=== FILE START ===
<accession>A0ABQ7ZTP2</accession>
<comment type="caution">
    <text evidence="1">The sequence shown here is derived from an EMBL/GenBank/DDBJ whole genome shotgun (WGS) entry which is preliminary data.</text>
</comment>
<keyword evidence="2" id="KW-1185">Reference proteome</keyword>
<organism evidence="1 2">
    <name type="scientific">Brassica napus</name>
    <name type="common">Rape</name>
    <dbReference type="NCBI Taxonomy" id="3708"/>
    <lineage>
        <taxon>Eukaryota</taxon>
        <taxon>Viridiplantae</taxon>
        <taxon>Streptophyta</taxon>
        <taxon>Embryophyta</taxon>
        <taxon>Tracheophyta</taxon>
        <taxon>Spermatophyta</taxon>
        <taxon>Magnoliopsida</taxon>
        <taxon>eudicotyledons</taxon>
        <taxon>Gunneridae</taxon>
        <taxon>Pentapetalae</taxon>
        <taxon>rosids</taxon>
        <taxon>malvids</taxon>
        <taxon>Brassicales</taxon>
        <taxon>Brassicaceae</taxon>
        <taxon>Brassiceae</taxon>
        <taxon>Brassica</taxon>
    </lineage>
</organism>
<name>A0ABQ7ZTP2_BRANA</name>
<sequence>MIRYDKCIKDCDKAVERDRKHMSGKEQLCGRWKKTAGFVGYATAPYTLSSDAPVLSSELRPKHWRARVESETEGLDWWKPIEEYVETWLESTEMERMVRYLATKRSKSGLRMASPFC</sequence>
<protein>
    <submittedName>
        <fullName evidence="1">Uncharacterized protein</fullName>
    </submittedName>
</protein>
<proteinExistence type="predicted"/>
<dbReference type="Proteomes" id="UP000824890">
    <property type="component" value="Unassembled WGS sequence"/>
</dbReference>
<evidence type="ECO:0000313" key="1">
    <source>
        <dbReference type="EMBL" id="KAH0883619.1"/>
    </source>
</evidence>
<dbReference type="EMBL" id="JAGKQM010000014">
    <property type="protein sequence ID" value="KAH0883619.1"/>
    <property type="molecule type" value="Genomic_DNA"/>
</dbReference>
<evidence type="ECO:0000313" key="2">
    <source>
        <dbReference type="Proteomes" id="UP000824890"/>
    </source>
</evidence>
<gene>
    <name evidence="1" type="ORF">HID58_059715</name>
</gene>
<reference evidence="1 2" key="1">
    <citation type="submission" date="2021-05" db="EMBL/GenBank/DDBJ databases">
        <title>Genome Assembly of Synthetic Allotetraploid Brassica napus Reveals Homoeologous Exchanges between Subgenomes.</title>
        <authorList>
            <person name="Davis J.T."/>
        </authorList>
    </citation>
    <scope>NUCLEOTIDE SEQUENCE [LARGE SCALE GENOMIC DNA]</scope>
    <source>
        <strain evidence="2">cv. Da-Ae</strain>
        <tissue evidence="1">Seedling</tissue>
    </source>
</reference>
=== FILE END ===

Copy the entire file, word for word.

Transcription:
<accession>A0ABQ7ZTP2</accession>
<comment type="caution">
    <text evidence="1">The sequence shown here is derived from an EMBL/GenBank/DDBJ whole genome shotgun (WGS) entry which is preliminary data.</text>
</comment>
<keyword evidence="2" id="KW-1185">Reference proteome</keyword>
<organism evidence="1 2">
    <name type="scientific">Brassica napus</name>
    <name type="common">Rape</name>
    <dbReference type="NCBI Taxonomy" id="3708"/>
    <lineage>
        <taxon>Eukaryota</taxon>
        <taxon>Viridiplantae</taxon>
        <taxon>Streptophyta</taxon>
        <taxon>Embryophyta</taxon>
        <taxon>Tracheophyta</taxon>
        <taxon>Spermatophyta</taxon>
        <taxon>Magnoliopsida</taxon>
        <taxon>eudicotyledons</taxon>
        <taxon>Gunneridae</taxon>
        <taxon>Pentapetalae</taxon>
        <taxon>rosids</taxon>
        <taxon>malvids</taxon>
        <taxon>Brassicales</taxon>
        <taxon>Brassicaceae</taxon>
        <taxon>Brassiceae</taxon>
        <taxon>Brassica</taxon>
    </lineage>
</organism>
<name>A0ABQ7ZTP2_BRANA</name>
<sequence>MIRYDKCIKDCDKAVERDRKHMSGKEQLCGRWKKTAGFVGYATAPYTLSSDAPVLSSELRPKHWRARVESETEGLDWWKPIEEYVETWLESTEMERMVRYLATKRSKSGLRMASPFC</sequence>
<protein>
    <submittedName>
        <fullName evidence="1">Uncharacterized protein</fullName>
    </submittedName>
</protein>
<proteinExistence type="predicted"/>
<dbReference type="Proteomes" id="UP000824890">
    <property type="component" value="Unassembled WGS sequence"/>
</dbReference>
<evidence type="ECO:0000313" key="1">
    <source>
        <dbReference type="EMBL" id="KAH0883619.1"/>
    </source>
</evidence>
<dbReference type="EMBL" id="JAGKQM010000014">
    <property type="protein sequence ID" value="KAH0883619.1"/>
    <property type="molecule type" value="Genomic_DNA"/>
</dbReference>
<evidence type="ECO:0000313" key="2">
    <source>
        <dbReference type="Proteomes" id="UP000824890"/>
    </source>
</evidence>
<gene>
    <name evidence="1" type="ORF">HID58_059715</name>
</gene>
<reference evidence="1 2" key="1">
    <citation type="submission" date="2021-05" db="EMBL/GenBank/DDBJ databases">
        <title>Genome Assembly of Synthetic Allotetraploid Brassica napus Reveals Homoeologous Exchanges between Subgenomes.</title>
        <authorList>
            <person name="Davis J.T."/>
        </authorList>
    </citation>
    <scope>NUCLEOTIDE SEQUENCE [LARGE SCALE GENOMIC DNA]</scope>
    <source>
        <strain evidence="2">cv. Da-Ae</strain>
        <tissue evidence="1">Seedling</tissue>
    </source>
</reference>